Photo: Fever Dragon
Los Angeles is a metropolis of millions, but it’s also basecamp for multitudes of rad adventures. Here are my five favorite, go-to spots for outdoor exploration close to LA.
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1. El Matador State Beach
The entrance to El Matador is small and barely marked — you gotta be on the lookout for this fav of locals, photographers, and the young beer-swilling contingency that probably hails from the nearby Pepperdine University. It’s a quick lefthand turn about six miles past Malibu into a gravel lot with a couple portable toilets and a pay station. They take debit cards, score. The short path switches back, descending to the beach and to the jagged coast and megalithic rock outcroppings and ruddy red sea cliffs. Seagull and cormorant shit has stained white the giant salt encrusted rock tower that sits just off the sheer seafront cliffs.
Down on the beach the wandering soul will find little sea caves, empty coves, and a close-swirling surf washing against the sea cliffs that bar escape. The surf can be calm and the sea caves can be scurried through and miles of beach open up. Or the surf can be high and rough and the entrances to the sea caves fill with foaming, crashing Pacific. If the weather is calm and the tide is low you may venture with caution further North through the sea cave at the end of the park.
Bring a good book and a scooby snack and look for passing dolphins and whales.
Hours from LA: 1
Adventures awaiting: surf, beach lounging, cove exploration, photography
2. Topanga State Park
Topanga State Park is an enormous reptile-green swath of peaks and valleys that extends for miles into the Santa Monica Mountains. It’s the rippling, scrub brush expanse that separates the Pacific Palisades and Ensino. Its network of trails and fire roads is the adventurous Los Angelino’s wet dream. You can access the giant park through a network of trails at various park entrances such as popular Trippet Ranch. If I’m on foot I like to park in or near the Temescal Gateway Park and walk the hillside trails to Skull Rock on the Temescal Ridge Trail and beyond.
If I’m on my bike I like to park near Temescal or Will Rogers or in one of the neighborhoods surrounding the park and find the quickest route to a fire road.
Topanga is big. I would advise you to do some scrolling over the trails on Google maps and see how they wind and fork and enter and exit the park. At one place you can actually camp in Topanga, off the highway 27 / Topanga Canyon Road entrance a primitive eight-person campsite can be accessed by hiking in a mile. Camping 20 minutes from LA — amazing!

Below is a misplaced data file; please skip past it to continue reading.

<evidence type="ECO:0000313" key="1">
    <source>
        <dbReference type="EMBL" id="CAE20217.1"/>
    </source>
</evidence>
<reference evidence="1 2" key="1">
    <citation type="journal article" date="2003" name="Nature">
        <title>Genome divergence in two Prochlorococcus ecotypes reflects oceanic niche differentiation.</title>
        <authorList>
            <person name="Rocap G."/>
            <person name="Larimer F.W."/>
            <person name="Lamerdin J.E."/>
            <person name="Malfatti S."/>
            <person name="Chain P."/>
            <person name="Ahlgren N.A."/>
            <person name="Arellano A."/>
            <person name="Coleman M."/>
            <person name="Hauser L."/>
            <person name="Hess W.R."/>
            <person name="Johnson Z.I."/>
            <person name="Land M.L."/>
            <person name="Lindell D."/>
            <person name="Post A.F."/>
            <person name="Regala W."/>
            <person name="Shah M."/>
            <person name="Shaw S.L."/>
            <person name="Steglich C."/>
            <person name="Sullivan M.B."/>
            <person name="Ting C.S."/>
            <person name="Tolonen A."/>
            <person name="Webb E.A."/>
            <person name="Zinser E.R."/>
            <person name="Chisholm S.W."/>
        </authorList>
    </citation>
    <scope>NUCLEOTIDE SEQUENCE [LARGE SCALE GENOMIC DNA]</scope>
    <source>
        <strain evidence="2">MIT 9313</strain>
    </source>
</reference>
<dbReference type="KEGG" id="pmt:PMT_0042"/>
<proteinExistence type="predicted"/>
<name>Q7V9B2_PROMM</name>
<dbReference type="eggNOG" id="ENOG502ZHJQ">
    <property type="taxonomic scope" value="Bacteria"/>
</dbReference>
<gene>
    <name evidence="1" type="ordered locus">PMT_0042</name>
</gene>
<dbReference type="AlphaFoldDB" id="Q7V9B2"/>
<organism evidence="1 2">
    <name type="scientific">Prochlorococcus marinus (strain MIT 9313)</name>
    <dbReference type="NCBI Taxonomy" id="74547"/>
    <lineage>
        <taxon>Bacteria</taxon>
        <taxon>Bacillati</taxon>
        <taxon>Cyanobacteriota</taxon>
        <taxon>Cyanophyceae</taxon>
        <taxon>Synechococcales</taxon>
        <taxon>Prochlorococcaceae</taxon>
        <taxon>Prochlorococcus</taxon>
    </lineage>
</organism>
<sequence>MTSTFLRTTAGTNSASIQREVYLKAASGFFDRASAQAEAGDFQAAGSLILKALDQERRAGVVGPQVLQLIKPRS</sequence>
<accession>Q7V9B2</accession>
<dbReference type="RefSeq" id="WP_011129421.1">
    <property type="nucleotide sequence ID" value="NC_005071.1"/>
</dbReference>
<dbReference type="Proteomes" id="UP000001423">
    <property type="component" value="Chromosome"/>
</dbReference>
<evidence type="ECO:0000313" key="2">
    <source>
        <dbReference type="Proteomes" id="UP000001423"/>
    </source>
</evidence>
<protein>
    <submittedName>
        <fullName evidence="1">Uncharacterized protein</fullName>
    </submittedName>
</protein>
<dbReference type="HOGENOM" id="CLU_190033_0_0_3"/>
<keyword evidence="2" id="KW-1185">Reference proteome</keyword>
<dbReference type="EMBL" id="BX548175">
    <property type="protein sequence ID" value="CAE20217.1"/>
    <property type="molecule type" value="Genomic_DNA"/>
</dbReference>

When I can’t venture too far from LA but crave miles of empty park and gravel fire roads crunching under my mountain bike tires, Topanga State Park is my destination.
Topanga Park info: http://www.parks.ca.gov/?page_id=629
Hours from LA: 30 min
Adventures awaiting: hiking, biking, camping, exploring
3. Joshua Tree
Everything worth saying about Joshua Tree has already been said. It is an otherworldly, dramatically beautiful — and in the summer — punishingly hot confluence of the Mojave and Colorado Deserts. Driving toward Palm Springs the Joshua trees begin to appear in the Southern California desert until they fill the hot, empty spaces between peaks and valleys and piles of boulders. The namesake flora look like alien creatures frozen in a strange ritual dance. JTree is an easy two (or so) hour drive from LA — if you time it right to escape the crush of traffic before or after the morning commute.
Joshua Tree National Park is 1,234 sq. miles of dry beauty and desert wilderness famous among outdoor enthusiasts, but positively legendary among climbers. Thousands of routes ascend the dusty inselbergs of 100-million-year-old magma that forms the parks seemingly innumerable vistas. There are nine established campgrounds from which many of the park’s trails start.
The sideways slide of the sun’s light shifts the color spectrum of the landscape from white to brown then orange then red then purple then black. Sunsets at JTree are best taken surrounded by the strangely named, humanoid trees. Their spiky bundles of leaves fall into deep shadow and slice the horizon with their jagged silhouettes. The stars, oh jesus christ you don’t get stars like this in Los Angeles…
Visit the Nat Park website for all the details on driving,hiking, camping, and seasonal warnings: http://www.nps.gov/jotr/index.htm
Hours from LA: approx. 2
Adventures awaiting: hiking, camping, climbing, wildlife viewing, photography